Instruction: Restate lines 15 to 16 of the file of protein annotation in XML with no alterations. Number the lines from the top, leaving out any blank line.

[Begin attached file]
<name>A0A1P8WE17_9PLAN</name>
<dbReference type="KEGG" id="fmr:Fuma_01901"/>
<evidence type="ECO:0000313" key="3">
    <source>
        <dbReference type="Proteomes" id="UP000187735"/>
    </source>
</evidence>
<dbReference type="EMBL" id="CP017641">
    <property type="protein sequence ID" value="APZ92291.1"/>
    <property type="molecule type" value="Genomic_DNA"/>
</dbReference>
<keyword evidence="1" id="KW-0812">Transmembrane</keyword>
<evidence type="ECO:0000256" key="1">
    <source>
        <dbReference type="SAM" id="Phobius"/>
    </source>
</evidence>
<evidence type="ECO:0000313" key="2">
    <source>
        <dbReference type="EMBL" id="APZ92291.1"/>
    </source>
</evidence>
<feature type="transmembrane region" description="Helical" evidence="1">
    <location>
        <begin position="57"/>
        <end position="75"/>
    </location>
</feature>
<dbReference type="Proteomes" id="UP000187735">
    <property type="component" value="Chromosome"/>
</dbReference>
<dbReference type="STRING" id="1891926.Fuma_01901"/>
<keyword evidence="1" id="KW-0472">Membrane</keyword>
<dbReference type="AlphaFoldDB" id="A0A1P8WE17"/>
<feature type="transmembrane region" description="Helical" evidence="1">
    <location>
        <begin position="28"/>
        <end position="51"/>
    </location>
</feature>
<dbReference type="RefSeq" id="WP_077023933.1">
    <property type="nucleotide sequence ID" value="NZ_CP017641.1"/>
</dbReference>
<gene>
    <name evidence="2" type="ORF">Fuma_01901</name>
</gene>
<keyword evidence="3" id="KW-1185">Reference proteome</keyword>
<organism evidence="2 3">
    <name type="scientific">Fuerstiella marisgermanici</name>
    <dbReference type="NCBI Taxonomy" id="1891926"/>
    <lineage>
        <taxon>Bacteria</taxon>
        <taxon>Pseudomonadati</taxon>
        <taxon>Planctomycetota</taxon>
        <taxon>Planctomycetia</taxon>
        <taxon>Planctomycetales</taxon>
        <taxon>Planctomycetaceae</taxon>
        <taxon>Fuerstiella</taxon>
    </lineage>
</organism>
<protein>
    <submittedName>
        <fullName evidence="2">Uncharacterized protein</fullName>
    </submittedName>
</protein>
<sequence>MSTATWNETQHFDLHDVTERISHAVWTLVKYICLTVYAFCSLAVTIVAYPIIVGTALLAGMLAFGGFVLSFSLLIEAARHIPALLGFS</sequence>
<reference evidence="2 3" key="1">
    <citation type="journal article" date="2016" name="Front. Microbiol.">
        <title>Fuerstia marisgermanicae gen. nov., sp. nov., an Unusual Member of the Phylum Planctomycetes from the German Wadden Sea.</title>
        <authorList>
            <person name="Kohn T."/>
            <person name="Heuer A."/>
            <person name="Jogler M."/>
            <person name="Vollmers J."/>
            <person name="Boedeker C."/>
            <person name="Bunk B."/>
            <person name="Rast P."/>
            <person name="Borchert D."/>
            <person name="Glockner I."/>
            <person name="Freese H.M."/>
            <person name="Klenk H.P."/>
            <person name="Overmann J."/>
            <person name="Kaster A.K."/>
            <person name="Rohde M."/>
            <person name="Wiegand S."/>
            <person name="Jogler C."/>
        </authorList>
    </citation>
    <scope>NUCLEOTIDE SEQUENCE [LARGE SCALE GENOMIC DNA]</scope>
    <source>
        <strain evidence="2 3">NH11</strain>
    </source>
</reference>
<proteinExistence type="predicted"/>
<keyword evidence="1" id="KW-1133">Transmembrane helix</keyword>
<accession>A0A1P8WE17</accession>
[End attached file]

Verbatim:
        <dbReference type="SAM" id="Phobius"/>
    </source>